Big Little Copyright Lies
An application to register tells the Copyright Office about you, your work and why you’re entitled to register a copyright. To further this goal, the Copyright Act requires that you include only accurate information in your copyright application. Gold Value International Textile d/b/a Fiesta Fabrics learned the consequences of not following this rule the hard way.
Fiesta registered the copyright for a group of textile designs. Fiesta had distributed samples of some of the fabric designs to get production contracts. Then it sold about 190 yards of one fabric with the design. In its copyright application, Fiesta claimed the designs were unpublished.
Fiesta sued Sanctuary Clothing, Inc. and others for allegedly selling a blouse with an infringing textile design. Sanctuary counterclaimed seeking invalidation of Fiesta’s copyright. Sanctuary argued that Fiesta included previously published designs in its application to register an unpublished collection. Fiesta further argued that this inaccurate information regarding publication required invalidation of the registration. Fiesta argued that it didn’t consider the sample distribution and small sale of the design to be “publication”. But that argument was rejected. The District Court couldn’t get a clear handle on whether Fiesta’s inaccurate information was enough to invalidate the registration. Congress passed a law in 2008 that only invalidates the copyright if: (1) the applicant knew that the information was inaccurate; and (2) the inaccurate information would have caused the Register of Copyrights to refuse registration. So the District Court submitted an inquiry to the Register of Copyrights. The Register of Copyrights responded that she would have refused registration because a copyright registration cannot contain a mix of published and unpublished works. And if the Register had known that the application was trying to register a mix of published and unpublished works, she would have refused registration.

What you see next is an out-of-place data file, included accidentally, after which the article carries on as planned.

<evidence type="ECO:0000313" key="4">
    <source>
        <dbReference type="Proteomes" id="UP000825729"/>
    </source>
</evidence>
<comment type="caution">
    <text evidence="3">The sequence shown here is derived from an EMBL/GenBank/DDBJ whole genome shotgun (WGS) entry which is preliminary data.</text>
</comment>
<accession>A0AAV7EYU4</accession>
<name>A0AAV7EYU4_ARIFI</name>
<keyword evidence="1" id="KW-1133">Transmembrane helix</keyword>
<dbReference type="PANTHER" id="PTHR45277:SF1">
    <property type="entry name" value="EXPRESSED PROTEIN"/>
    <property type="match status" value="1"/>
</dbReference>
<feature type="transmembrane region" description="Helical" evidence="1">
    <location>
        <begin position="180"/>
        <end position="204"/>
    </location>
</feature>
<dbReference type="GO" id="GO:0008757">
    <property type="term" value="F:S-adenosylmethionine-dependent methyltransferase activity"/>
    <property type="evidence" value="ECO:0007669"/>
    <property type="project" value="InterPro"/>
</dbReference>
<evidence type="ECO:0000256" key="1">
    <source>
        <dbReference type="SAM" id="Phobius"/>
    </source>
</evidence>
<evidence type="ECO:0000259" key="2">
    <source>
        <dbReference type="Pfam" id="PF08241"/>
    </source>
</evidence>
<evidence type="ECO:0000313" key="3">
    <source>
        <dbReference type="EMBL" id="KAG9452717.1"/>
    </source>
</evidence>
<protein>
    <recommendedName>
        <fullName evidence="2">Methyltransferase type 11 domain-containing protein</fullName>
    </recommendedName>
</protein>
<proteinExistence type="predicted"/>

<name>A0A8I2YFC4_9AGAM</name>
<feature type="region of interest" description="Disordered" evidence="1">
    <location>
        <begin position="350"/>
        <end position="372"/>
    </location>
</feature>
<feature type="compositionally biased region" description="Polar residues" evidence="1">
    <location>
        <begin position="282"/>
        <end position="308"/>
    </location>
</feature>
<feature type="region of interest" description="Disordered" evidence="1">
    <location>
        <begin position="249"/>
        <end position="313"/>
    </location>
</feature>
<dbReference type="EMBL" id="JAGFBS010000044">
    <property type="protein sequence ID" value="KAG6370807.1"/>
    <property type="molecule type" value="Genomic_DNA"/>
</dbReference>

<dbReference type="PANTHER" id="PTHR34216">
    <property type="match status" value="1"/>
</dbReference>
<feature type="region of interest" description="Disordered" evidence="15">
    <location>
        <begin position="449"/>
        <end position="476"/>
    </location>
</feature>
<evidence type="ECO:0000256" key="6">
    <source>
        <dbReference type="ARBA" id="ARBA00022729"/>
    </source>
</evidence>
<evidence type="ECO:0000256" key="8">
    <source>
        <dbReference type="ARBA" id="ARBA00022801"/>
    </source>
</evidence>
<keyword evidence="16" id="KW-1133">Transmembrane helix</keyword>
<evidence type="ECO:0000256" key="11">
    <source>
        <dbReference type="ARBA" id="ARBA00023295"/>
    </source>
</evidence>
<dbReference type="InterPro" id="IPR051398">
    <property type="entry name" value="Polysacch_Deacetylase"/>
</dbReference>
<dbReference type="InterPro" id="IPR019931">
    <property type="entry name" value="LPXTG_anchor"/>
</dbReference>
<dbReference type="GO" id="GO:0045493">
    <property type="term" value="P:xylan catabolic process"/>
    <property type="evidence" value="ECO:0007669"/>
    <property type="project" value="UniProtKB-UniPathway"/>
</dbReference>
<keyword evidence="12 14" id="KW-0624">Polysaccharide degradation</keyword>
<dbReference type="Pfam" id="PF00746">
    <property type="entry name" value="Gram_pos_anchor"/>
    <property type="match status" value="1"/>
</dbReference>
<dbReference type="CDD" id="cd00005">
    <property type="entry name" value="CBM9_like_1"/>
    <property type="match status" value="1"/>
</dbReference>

The District Court held that Fiesta knowingly included inaccurate information in its copyright application that required invalidation. Not only did the District Court invalidate the copyright, it found that Sanctuary was a prevailing party and entered a judgment for attorneys’ fees in Sanctuary’s favor.
Fiesta appealed to the Ninth Circuit Court of Appeals who affirmed the District Court’s judgment.
WHY YOU SHOULD KNOW THIS. Copyright registration isn’t a perquisite to copyright ownership. But, your copyright has to be registered before you can sue for infringement. So, of course, you have to be careful when you fill out the application to register a copyright. If you discover an error, you can file an application for supplementary registration to correct the error. And this is better done sooner rather than later.